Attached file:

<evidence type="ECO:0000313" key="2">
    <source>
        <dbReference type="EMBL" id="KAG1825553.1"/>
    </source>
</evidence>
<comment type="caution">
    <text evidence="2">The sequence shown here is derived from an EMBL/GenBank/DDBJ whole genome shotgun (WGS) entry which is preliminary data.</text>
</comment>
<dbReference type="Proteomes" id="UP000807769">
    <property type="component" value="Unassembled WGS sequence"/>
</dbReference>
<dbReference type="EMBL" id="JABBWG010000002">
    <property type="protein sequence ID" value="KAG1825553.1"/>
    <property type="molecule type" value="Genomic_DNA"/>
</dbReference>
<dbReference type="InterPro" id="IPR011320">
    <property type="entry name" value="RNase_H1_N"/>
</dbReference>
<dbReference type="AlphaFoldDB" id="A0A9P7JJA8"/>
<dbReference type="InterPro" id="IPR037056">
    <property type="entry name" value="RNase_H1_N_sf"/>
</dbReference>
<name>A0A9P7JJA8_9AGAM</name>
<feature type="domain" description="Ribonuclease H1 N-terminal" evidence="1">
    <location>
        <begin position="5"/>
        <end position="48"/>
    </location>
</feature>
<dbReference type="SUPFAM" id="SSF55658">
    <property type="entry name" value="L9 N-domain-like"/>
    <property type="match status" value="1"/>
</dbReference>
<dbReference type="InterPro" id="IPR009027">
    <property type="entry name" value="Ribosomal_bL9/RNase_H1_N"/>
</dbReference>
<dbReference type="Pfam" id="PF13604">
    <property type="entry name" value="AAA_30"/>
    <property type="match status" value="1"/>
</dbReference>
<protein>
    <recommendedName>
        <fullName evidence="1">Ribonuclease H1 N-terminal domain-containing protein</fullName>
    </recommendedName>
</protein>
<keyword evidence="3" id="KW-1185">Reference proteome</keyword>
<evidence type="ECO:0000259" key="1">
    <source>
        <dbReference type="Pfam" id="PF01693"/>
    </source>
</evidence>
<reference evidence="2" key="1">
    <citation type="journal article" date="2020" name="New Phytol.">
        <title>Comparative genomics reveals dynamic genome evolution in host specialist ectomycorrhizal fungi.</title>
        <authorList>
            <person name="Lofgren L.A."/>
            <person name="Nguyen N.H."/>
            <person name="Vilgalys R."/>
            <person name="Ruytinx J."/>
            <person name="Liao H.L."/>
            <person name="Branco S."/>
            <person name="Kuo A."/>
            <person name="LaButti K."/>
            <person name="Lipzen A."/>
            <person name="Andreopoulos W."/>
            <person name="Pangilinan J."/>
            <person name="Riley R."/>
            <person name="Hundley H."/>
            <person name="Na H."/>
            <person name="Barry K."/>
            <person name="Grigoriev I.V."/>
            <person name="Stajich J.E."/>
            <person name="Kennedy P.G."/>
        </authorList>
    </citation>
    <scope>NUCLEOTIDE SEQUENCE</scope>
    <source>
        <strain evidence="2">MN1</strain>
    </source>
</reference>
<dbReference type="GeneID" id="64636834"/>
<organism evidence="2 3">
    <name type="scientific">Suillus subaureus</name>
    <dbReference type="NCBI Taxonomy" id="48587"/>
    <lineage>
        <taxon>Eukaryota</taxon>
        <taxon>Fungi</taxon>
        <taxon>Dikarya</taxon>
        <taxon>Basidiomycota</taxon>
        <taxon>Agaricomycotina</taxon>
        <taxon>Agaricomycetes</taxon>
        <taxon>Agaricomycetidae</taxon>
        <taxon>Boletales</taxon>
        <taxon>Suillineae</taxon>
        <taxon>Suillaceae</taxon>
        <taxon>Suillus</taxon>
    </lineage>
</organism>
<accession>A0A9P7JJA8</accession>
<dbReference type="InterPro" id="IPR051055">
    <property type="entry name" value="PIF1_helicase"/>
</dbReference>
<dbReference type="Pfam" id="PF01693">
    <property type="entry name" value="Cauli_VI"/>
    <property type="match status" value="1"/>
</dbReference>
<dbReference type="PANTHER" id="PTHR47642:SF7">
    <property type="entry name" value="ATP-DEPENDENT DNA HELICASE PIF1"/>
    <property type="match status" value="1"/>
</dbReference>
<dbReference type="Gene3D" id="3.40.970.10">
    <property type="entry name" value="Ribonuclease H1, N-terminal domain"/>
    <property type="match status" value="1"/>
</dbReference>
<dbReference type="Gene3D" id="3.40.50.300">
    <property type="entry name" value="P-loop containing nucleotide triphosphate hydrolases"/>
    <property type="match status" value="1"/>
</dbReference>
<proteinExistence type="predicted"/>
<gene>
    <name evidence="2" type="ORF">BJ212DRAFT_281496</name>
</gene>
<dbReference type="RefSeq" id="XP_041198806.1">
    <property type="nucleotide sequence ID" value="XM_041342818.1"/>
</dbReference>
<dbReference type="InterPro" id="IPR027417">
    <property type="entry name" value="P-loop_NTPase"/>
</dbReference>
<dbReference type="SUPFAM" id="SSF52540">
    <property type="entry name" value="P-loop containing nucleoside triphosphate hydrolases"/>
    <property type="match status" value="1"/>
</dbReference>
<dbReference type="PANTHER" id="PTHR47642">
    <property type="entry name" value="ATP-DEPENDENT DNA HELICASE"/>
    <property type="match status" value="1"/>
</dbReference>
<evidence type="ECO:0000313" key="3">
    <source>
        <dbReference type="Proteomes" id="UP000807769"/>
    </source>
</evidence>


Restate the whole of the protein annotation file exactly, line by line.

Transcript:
<evidence type="ECO:0000313" key="2">
    <source>
        <dbReference type="EMBL" id="KAG1825553.1"/>
    </source>
</evidence>
<comment type="caution">
    <text evidence="2">The sequence shown here is derived from an EMBL/GenBank/DDBJ whole genome shotgun (WGS) entry which is preliminary data.</text>
</comment>
<dbReference type="Proteomes" id="UP000807769">
    <property type="component" value="Unassembled WGS sequence"/>
</dbReference>
<dbReference type="EMBL" id="JABBWG010000002">
    <property type="protein sequence ID" value="KAG1825553.1"/>
    <property type="molecule type" value="Genomic_DNA"/>
</dbReference>
<dbReference type="InterPro" id="IPR011320">
    <property type="entry name" value="RNase_H1_N"/>
</dbReference>
<dbReference type="AlphaFoldDB" id="A0A9P7JJA8"/>
<dbReference type="InterPro" id="IPR037056">
    <property type="entry name" value="RNase_H1_N_sf"/>
</dbReference>
<name>A0A9P7JJA8_9AGAM</name>
<feature type="domain" description="Ribonuclease H1 N-terminal" evidence="1">
    <location>
        <begin position="5"/>
        <end position="48"/>
    </location>
</feature>
<dbReference type="SUPFAM" id="SSF55658">
    <property type="entry name" value="L9 N-domain-like"/>
    <property type="match status" value="1"/>
</dbReference>
<dbReference type="InterPro" id="IPR009027">
    <property type="entry name" value="Ribosomal_bL9/RNase_H1_N"/>
</dbReference>
<dbReference type="Pfam" id="PF13604">
    <property type="entry name" value="AAA_30"/>
    <property type="match status" value="1"/>
</dbReference>
<protein>
    <recommendedName>
        <fullName evidence="1">Ribonuclease H1 N-terminal domain-containing protein</fullName>
    </recommendedName>
</protein>
<keyword evidence="3" id="KW-1185">Reference proteome</keyword>
<evidence type="ECO:0000259" key="1">
    <source>
        <dbReference type="Pfam" id="PF01693"/>
    </source>
</evidence>
<reference evidence="2" key="1">
    <citation type="journal article" date="2020" name="New Phytol.">
        <title>Comparative genomics reveals dynamic genome evolution in host specialist ectomycorrhizal fungi.</title>
        <authorList>
            <person name="Lofgren L.A."/>
            <person name="Nguyen N.H."/>
            <person name="Vilgalys R."/>
            <person name="Ruytinx J."/>
            <person name="Liao H.L."/>
            <person name="Branco S."/>
            <person name="Kuo A."/>
            <person name="LaButti K."/>
            <person name="Lipzen A."/>
            <person name="Andreopoulos W."/>
            <person name="Pangilinan J."/>
            <person name="Riley R."/>
            <person name="Hundley H."/>
            <person name="Na H."/>
            <person name="Barry K."/>
            <person name="Grigoriev I.V."/>
            <person name="Stajich J.E."/>
            <person name="Kennedy P.G."/>
        </authorList>
    </citation>
    <scope>NUCLEOTIDE SEQUENCE</scope>
    <source>
        <strain evidence="2">MN1</strain>
    </source>
</reference>
<dbReference type="GeneID" id="64636834"/>
<organism evidence="2 3">
    <name type="scientific">Suillus subaureus</name>
    <dbReference type="NCBI Taxonomy" id="48587"/>
    <lineage>
        <taxon>Eukaryota</taxon>
        <taxon>Fungi</taxon>
        <taxon>Dikarya</taxon>
        <taxon>Basidiomycota</taxon>
        <taxon>Agaricomycotina</taxon>
        <taxon>Agaricomycetes</taxon>
        <taxon>Agaricomycetidae</taxon>
        <taxon>Boletales</taxon>
        <taxon>Suillineae</taxon>
        <taxon>Suillaceae</taxon>
        <taxon>Suillus</taxon>
    </lineage>
</organism>
<accession>A0A9P7JJA8</accession>
<dbReference type="InterPro" id="IPR051055">
    <property type="entry name" value="PIF1_helicase"/>
</dbReference>
<dbReference type="Pfam" id="PF01693">
    <property type="entry name" value="Cauli_VI"/>
    <property type="match status" value="1"/>
</dbReference>
<dbReference type="PANTHER" id="PTHR47642:SF7">
    <property type="entry name" value="ATP-DEPENDENT DNA HELICASE PIF1"/>
    <property type="match status" value="1"/>
</dbReference>
<dbReference type="Gene3D" id="3.40.970.10">
    <property type="entry name" value="Ribonuclease H1, N-terminal domain"/>
    <property type="match status" value="1"/>
</dbReference>
<dbReference type="Gene3D" id="3.40.50.300">
    <property type="entry name" value="P-loop containing nucleotide triphosphate hydrolases"/>
    <property type="match status" value="1"/>
</dbReference>
<proteinExistence type="predicted"/>
<gene>
    <name evidence="2" type="ORF">BJ212DRAFT_281496</name>
</gene>
<dbReference type="RefSeq" id="XP_041198806.1">
    <property type="nucleotide sequence ID" value="XM_041342818.1"/>
</dbReference>
<dbReference type="InterPro" id="IPR027417">
    <property type="entry name" value="P-loop_NTPase"/>
</dbReference>
<dbReference type="SUPFAM" id="SSF52540">
    <property type="entry name" value="P-loop containing nucleoside triphosphate hydrolases"/>
    <property type="match status" value="1"/>
</dbReference>
<dbReference type="PANTHER" id="PTHR47642">
    <property type="entry name" value="ATP-DEPENDENT DNA HELICASE"/>
    <property type="match status" value="1"/>
</dbReference>
<evidence type="ECO:0000313" key="3">
    <source>
        <dbReference type="Proteomes" id="UP000807769"/>
    </source>
</evidence>